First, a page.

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As much fun as it is to write about features of Django which aren’t that well documented, or which aren’t documented (_yet_; one of my goals with each sprint we do is to add to Django’s documentation and bring it closer to being truly comprehensive), there are a ton of features in Django that, while documented, don’t seem to get a lot of use. Which is a shame, because some of them are extremely powerful and make it almost trivial to accomplish otherwise-complex tasks.
So today let’s look at two of these features, and at how they can make your life as a developer ever so much easier.
Introspecting a database…
Some ORMs work mostly by introspection; each time you fire them up, they look at the database you’re using, inspect the tables to see how they’re laid out, and use that as the basis for the features they offer. Rails’
ActiveRecord works this way, for example; instead of writing a Ruby class which describes your database, you write a subclass of ActiveRecord::Base, and it works out most of its relevant attributes by looking for a table in your database with the appropriate name (derived from your class name) and getting a list of its columns. The class itself mostly holds relational information (which is tricky to extract from some types of databases, notably SQLite and MySQL with the default storage engine, and so is expressed in Ruby as a precaution, using
belongs_to and other similar methods) and methods you define to help you work with the class.
By contrast, Django has you define a model class — a subclass of
django.db.models.Model — which explicitly declares all of its relevant fields via specialized subclasses of
Field, including relational information. Coupled with any custom methods you want to define, and optional metadata inside an inner
Meta class, this means that all the information about your model is encapsulated explicitly in the model class. Generally, Python has a preference for being explicit in this fashion, so it’s a good thing, but sometimes it’s nice to have the flexibility of a model that’s mostly “auto-generated” from your database.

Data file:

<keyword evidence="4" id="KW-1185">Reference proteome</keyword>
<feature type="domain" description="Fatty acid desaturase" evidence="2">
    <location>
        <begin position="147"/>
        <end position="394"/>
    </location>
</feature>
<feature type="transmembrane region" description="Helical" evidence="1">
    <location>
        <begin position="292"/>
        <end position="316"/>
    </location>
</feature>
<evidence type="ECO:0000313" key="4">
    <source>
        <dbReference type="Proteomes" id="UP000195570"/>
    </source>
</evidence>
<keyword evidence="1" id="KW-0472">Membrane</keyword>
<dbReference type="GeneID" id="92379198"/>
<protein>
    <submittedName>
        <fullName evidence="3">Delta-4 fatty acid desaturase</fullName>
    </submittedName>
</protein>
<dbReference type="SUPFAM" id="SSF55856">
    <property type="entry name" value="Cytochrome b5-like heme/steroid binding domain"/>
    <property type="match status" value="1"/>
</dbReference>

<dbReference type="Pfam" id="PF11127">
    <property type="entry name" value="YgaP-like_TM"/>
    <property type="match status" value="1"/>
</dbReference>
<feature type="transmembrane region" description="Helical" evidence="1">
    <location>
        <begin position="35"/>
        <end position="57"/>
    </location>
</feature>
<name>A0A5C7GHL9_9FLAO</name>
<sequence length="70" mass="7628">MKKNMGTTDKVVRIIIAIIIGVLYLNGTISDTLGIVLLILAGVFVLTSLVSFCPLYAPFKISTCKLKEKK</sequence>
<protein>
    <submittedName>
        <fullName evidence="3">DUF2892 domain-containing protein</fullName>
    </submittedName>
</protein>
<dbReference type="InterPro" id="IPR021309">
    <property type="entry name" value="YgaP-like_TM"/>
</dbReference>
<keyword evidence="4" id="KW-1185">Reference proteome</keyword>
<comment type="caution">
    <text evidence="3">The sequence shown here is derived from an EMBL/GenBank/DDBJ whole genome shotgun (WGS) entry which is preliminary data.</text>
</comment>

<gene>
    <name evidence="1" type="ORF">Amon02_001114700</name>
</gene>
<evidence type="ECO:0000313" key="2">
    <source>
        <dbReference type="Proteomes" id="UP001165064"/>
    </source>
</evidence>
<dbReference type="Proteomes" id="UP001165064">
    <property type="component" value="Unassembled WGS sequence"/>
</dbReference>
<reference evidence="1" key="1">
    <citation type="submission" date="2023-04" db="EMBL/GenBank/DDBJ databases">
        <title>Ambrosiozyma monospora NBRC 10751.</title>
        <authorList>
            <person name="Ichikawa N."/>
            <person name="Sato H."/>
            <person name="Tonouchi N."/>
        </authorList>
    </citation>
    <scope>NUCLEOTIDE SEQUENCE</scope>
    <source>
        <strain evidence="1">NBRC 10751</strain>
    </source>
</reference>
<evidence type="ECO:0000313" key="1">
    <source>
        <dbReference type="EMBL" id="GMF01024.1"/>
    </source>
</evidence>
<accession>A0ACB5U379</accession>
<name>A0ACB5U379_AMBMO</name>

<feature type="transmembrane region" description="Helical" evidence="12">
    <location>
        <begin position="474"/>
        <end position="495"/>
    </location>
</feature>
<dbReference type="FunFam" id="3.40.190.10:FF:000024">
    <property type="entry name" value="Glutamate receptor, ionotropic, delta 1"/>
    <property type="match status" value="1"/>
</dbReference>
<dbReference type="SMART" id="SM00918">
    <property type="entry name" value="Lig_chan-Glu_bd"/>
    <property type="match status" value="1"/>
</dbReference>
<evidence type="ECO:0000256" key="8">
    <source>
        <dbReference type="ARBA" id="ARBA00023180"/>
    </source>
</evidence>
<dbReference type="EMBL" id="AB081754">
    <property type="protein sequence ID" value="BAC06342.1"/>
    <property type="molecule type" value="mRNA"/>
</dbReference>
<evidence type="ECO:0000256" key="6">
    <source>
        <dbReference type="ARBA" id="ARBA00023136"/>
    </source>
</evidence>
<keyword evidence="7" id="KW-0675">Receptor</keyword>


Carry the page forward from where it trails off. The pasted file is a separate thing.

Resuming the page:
And it’s fairly easy to do this; Django allows you to introspect an existing database and will happily generate a set of suggested model classes to match it, which you can then customize to your heart’s content (and, just as in Rails, you’ll typically want to go back and explicitly fill in information about relationships between models, because Django works with most of the same database and so runs into many of the same limitations in detecting relations).
The key is the “inspectdb” command for django-admin.py, which generates output you can save to a file and then edit and — once you’re happy with it — use as your live models. If you’ve got access to add new tables to the database, you can also add some of Django’s bundled applications (like the authentication and admin apps) to your
INSTALLED_APPS, and hit the ground running.
This means that it’s fairly easy to take a database from an existing application, and quickly get Django talking to it; if you install the auth and admin applications, you can even run the admin interface directly on top of it, as some people have been known to do.
Yup, you read that right: so long as Django’s ORM can handle the database you’re throwing at it, you can get the admin on top of it with almost no work on your part. If you don’t mind writing a short class to tell Django how it works, you can also make use of existing authentication systems.
…and mining the data